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There are a number of different ways to dual boot, and the one you choose may depend on factors such as which operating system (OS) you currently have installed and which other OSes you want to be able to use. Two primary ways to dual boot are to have multiple partitions on one hard drive or a separate hard drive for each OS. If you choose to put several OSes on a single drive, you will need some type of bootloader and may also have to install them in a particular order. It is also possible to run some operating systems directly from removable media, so that may also be an option.
Before you begin the process of setting up a multi-booting system, you need to decide which operating systems you want to work with. It can also be helpful to consider the operating system you already have installed on your computer, since some are easier to work with than others. You will also want to decide on whether to use multiple hard drives or several different partitions. Each of these variables will change the way you alter your computer to dual boot.
If you choose to install multiple OSes on one disk, the first step is typically to partition the hard drive. You will need a separate partition for each operating system. If you are installing from scratch, you will typically be presented with an option to do this. Some OSes have partitioning systems built in, while others require that you obtain a separate program to perform this step. After you have the correct partitions, you can install your secondary OS and then modify the bootloader to present you with a choice each time you turn the computer on.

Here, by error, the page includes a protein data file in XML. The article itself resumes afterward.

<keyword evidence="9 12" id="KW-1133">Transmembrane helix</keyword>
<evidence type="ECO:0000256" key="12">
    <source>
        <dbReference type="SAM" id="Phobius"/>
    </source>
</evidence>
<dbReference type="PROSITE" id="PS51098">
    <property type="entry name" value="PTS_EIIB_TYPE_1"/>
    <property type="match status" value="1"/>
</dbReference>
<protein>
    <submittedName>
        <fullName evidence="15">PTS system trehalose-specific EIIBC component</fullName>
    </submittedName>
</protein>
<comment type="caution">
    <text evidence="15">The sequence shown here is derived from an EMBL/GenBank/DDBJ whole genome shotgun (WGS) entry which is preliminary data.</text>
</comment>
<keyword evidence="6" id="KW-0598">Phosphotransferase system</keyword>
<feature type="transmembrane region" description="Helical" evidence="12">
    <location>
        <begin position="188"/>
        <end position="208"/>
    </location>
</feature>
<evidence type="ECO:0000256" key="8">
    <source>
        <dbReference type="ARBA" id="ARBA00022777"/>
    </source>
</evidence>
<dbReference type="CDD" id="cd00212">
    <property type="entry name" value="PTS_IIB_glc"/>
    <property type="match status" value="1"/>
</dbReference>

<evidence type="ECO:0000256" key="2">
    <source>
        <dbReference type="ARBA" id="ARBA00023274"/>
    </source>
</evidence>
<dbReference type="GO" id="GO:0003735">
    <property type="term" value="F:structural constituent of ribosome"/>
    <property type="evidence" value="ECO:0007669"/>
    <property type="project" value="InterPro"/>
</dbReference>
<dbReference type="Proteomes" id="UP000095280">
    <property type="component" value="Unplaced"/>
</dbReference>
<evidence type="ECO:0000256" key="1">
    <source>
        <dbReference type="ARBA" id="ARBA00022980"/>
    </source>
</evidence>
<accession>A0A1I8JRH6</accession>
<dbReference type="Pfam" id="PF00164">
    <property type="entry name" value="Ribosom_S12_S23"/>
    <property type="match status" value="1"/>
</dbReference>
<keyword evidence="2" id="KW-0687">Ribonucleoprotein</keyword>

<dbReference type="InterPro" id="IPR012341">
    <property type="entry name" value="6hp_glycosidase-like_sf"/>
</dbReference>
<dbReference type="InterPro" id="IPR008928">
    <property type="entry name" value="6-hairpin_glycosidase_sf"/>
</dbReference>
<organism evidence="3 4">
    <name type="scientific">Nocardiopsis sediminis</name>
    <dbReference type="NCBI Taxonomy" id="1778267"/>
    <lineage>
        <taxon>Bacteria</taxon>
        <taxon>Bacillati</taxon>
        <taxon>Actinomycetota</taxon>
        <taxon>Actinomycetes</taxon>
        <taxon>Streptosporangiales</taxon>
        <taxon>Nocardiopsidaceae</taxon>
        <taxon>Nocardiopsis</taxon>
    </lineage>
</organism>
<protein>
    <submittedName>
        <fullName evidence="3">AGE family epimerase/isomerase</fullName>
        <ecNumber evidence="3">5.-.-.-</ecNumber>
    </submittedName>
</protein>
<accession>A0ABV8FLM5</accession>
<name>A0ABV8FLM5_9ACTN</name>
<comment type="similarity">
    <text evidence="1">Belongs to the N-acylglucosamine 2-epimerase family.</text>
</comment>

Depending on your operating system, the process of installing a secondary OS may be streamlined. In this case, you can install a new OS from within the existing system and then switch to it whenever you want. This is typically an easier process, though you are usually limited to a handful of supported secondary OSes.
The process of installing each OS on its own hard drive is typically the easiest way to dual boot. This method does not involve any partitioning, so you simply install each new operating system on a clean hard drive. Some operating systems can even be installed on secure digital (SD) cards and other types of removable media. Since each OS has its own unique drive with this method, you can dual boot by entering the basic input/output system (BIOS) each time you start the computer. This can allow you to avoid working with a bootloader at all, though you may choose to do so anyway for the sake of convenience.